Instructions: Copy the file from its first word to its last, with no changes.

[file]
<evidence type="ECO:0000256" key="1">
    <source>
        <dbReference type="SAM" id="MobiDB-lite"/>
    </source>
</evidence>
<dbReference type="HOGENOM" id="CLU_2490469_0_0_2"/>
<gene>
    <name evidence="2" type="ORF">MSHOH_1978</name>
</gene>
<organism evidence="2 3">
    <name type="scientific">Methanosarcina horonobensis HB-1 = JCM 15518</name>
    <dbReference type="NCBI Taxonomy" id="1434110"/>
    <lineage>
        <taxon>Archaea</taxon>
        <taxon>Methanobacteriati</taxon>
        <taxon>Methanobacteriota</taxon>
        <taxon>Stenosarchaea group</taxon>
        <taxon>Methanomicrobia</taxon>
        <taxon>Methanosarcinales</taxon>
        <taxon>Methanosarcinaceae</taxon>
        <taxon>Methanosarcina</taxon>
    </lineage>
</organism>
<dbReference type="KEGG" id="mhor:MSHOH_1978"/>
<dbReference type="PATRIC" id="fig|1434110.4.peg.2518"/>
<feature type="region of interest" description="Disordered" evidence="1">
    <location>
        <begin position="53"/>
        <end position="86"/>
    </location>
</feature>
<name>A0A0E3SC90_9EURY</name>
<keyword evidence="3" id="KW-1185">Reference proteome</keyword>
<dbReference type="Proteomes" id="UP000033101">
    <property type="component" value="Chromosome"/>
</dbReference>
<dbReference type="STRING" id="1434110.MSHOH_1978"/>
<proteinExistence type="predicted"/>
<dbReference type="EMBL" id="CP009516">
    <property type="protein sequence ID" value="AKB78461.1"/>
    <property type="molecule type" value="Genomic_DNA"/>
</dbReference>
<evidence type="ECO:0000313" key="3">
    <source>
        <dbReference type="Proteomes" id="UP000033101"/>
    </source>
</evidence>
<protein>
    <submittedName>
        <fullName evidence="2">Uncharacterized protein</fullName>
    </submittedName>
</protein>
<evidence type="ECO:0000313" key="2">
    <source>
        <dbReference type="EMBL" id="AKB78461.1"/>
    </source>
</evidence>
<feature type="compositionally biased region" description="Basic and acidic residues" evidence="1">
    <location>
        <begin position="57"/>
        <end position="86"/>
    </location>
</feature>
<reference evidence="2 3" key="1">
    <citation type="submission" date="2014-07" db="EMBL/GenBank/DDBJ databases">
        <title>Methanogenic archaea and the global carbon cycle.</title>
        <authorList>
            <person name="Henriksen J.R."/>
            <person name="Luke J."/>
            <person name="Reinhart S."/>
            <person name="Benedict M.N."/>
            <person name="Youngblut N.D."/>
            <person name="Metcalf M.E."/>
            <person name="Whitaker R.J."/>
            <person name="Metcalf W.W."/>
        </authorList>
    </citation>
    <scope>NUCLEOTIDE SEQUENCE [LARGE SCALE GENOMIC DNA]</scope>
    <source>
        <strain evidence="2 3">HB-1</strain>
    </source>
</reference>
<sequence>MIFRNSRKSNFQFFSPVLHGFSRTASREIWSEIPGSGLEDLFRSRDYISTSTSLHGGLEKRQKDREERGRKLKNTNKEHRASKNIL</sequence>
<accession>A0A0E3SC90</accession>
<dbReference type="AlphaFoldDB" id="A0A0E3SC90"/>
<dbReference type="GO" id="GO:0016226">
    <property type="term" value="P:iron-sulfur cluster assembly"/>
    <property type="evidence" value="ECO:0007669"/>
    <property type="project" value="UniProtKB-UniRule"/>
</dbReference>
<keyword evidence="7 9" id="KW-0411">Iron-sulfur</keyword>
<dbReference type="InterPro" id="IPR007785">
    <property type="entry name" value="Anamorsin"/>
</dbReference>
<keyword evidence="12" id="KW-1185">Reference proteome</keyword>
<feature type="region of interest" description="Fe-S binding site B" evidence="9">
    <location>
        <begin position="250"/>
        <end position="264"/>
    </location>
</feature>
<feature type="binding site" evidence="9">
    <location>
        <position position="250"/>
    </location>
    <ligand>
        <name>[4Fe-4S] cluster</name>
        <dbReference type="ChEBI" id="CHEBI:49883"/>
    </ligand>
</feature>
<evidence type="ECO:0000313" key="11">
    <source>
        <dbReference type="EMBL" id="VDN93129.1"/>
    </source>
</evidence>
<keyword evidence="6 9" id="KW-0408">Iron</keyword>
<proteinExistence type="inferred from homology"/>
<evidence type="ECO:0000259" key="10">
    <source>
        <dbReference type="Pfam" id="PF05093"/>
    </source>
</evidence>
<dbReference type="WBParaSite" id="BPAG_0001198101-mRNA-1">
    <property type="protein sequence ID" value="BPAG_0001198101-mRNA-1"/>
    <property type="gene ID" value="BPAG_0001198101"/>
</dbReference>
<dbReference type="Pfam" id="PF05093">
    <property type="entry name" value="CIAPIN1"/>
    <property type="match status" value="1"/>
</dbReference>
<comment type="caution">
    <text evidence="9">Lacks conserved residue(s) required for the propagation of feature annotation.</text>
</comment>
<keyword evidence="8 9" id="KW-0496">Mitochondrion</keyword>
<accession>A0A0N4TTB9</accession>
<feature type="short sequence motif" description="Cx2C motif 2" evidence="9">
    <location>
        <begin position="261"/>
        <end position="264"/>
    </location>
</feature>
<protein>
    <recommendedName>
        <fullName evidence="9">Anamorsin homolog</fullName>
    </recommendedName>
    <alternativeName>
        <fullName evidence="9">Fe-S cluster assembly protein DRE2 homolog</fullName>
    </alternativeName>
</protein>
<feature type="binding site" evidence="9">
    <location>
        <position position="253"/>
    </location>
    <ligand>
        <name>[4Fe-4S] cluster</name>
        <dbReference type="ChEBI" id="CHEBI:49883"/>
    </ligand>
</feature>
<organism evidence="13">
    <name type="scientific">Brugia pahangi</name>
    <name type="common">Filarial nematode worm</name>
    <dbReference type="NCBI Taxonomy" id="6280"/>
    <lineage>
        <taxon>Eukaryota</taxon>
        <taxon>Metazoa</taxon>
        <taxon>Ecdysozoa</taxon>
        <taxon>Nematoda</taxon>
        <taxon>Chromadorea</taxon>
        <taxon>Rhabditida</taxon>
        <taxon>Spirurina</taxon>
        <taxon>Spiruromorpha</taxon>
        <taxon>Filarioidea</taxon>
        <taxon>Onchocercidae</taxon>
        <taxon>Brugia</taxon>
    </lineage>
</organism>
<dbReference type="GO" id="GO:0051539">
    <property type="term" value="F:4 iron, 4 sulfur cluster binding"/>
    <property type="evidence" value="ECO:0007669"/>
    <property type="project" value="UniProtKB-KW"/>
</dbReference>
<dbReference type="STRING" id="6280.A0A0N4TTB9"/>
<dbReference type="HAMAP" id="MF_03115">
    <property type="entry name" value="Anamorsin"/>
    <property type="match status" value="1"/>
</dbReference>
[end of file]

<evidence type="ECO:0000256" key="1">
    <source>
        <dbReference type="SAM" id="MobiDB-lite"/>
    </source>
</evidence>
<dbReference type="HOGENOM" id="CLU_2490469_0_0_2"/>
<gene>
    <name evidence="2" type="ORF">MSHOH_1978</name>
</gene>
<organism evidence="2 3">
    <name type="scientific">Methanosarcina horonobensis HB-1 = JCM 15518</name>
    <dbReference type="NCBI Taxonomy" id="1434110"/>
    <lineage>
        <taxon>Archaea</taxon>
        <taxon>Methanobacteriati</taxon>
        <taxon>Methanobacteriota</taxon>
        <taxon>Stenosarchaea group</taxon>
        <taxon>Methanomicrobia</taxon>
        <taxon>Methanosarcinales</taxon>
        <taxon>Methanosarcinaceae</taxon>
        <taxon>Methanosarcina</taxon>
    </lineage>
</organism>
<dbReference type="KEGG" id="mhor:MSHOH_1978"/>
<dbReference type="PATRIC" id="fig|1434110.4.peg.2518"/>
<feature type="region of interest" description="Disordered" evidence="1">
    <location>
        <begin position="53"/>
        <end position="86"/>
    </location>
</feature>
<name>A0A0E3SC90_9EURY</name>
<keyword evidence="3" id="KW-1185">Reference proteome</keyword>
<dbReference type="Proteomes" id="UP000033101">
    <property type="component" value="Chromosome"/>
</dbReference>
<dbReference type="STRING" id="1434110.MSHOH_1978"/>
<proteinExistence type="predicted"/>
<dbReference type="EMBL" id="CP009516">
    <property type="protein sequence ID" value="AKB78461.1"/>
    <property type="molecule type" value="Genomic_DNA"/>
</dbReference>
<evidence type="ECO:0000313" key="3">
    <source>
        <dbReference type="Proteomes" id="UP000033101"/>
    </source>
</evidence>
<protein>
    <submittedName>
        <fullName evidence="2">Uncharacterized protein</fullName>
    </submittedName>
</protein>
<evidence type="ECO:0000313" key="2">
    <source>
        <dbReference type="EMBL" id="AKB78461.1"/>
    </source>
</evidence>
<feature type="compositionally biased region" description="Basic and acidic residues" evidence="1">
    <location>
        <begin position="57"/>
        <end position="86"/>
    </location>
</feature>
<reference evidence="2 3" key="1">
    <citation type="submission" date="2014-07" db="EMBL/GenBank/DDBJ databases">
        <title>Methanogenic archaea and the global carbon cycle.</title>
        <authorList>
            <person name="Henriksen J.R."/>
            <person name="Luke J."/>
            <person name="Reinhart S."/>
            <person name="Benedict M.N."/>
            <person name="Youngblut N.D."/>
            <person name="Metcalf M.E."/>
            <person name="Whitaker R.J."/>
            <person name="Metcalf W.W."/>
        </authorList>
    </citation>
    <scope>NUCLEOTIDE SEQUENCE [LARGE SCALE GENOMIC DNA]</scope>
    <source>
        <strain evidence="2 3">HB-1</strain>
    </source>
</reference>
<sequence>MIFRNSRKSNFQFFSPVLHGFSRTASREIWSEIPGSGLEDLFRSRDYISTSTSLHGGLEKRQKDREERGRKLKNTNKEHRASKNIL</sequence>
<accession>A0A0E3SC90</accession>
<dbReference type="AlphaFoldDB" id="A0A0E3SC90"/>
<dbReference type="GO" id="GO:0016226">
    <property type="term" value="P:iron-sulfur cluster assembly"/>
    <property type="evidence" value="ECO:0007669"/>
    <property type="project" value="UniProtKB-UniRule"/>
</dbReference>
<keyword evidence="7 9" id="KW-0411">Iron-sulfur</keyword>
<dbReference type="InterPro" id="IPR007785">
    <property type="entry name" value="Anamorsin"/>
</dbReference>
<keyword evidence="12" id="KW-1185">Reference proteome</keyword>
<feature type="region of interest" description="Fe-S binding site B" evidence="9">
    <location>
        <begin position="250"/>
        <end position="264"/>
    </location>
</feature>
<feature type="binding site" evidence="9">
    <location>
        <position position="250"/>
    </location>
    <ligand>
        <name>[4Fe-4S] cluster</name>
        <dbReference type="ChEBI" id="CHEBI:49883"/>
    </ligand>
</feature>
<evidence type="ECO:0000313" key="11">
    <source>
        <dbReference type="EMBL" id="VDN93129.1"/>
    </source>
</evidence>
<keyword evidence="6 9" id="KW-0408">Iron</keyword>
<proteinExistence type="inferred from homology"/>
<evidence type="ECO:0000259" key="10">
    <source>
        <dbReference type="Pfam" id="PF05093"/>
    </source>
</evidence>
<dbReference type="WBParaSite" id="BPAG_0001198101-mRNA-1">
    <property type="protein sequence ID" value="BPAG_0001198101-mRNA-1"/>
    <property type="gene ID" value="BPAG_0001198101"/>
</dbReference>
<dbReference type="Pfam" id="PF05093">
    <property type="entry name" value="CIAPIN1"/>
    <property type="match status" value="1"/>
</dbReference>
<comment type="caution">
    <text evidence="9">Lacks conserved residue(s) required for the propagation of feature annotation.</text>
</comment>
<keyword evidence="8 9" id="KW-0496">Mitochondrion</keyword>
<accession>A0A0N4TTB9</accession>
<feature type="short sequence motif" description="Cx2C motif 2" evidence="9">
    <location>
        <begin position="261"/>
        <end position="264"/>
    </location>
</feature>
<protein>
    <recommendedName>
        <fullName evidence="9">Anamorsin homolog</fullName>
    </recommendedName>
    <alternativeName>
        <fullName evidence="9">Fe-S cluster assembly protein DRE2 homolog</fullName>
    </alternativeName>
</protein>
<feature type="binding site" evidence="9">
    <location>
        <position position="253"/>
    </location>
    <ligand>
        <name>[4Fe-4S] cluster</name>
        <dbReference type="ChEBI" id="CHEBI:49883"/>
    </ligand>
</feature>
<organism evidence="13">
    <name type="scientific">Brugia pahangi</name>
    <name type="common">Filarial nematode worm</name>
    <dbReference type="NCBI Taxonomy" id="6280"/>
    <lineage>
        <taxon>Eukaryota</taxon>
        <taxon>Metazoa</taxon>
        <taxon>Ecdysozoa</taxon>
        <taxon>Nematoda</taxon>
        <taxon>Chromadorea</taxon>
        <taxon>Rhabditida</taxon>
        <taxon>Spirurina</taxon>
        <taxon>Spiruromorpha</taxon>
        <taxon>Filarioidea</taxon>
        <taxon>Onchocercidae</taxon>
        <taxon>Brugia</taxon>
    </lineage>
</organism>
<dbReference type="GO" id="GO:0051539">
    <property type="term" value="F:4 iron, 4 sulfur cluster binding"/>
    <property type="evidence" value="ECO:0007669"/>
    <property type="project" value="UniProtKB-KW"/>
</dbReference>
<dbReference type="STRING" id="6280.A0A0N4TTB9"/>
<dbReference type="HAMAP" id="MF_03115">
    <property type="entry name" value="Anamorsin"/>
    <property type="match status" value="1"/>
</dbReference>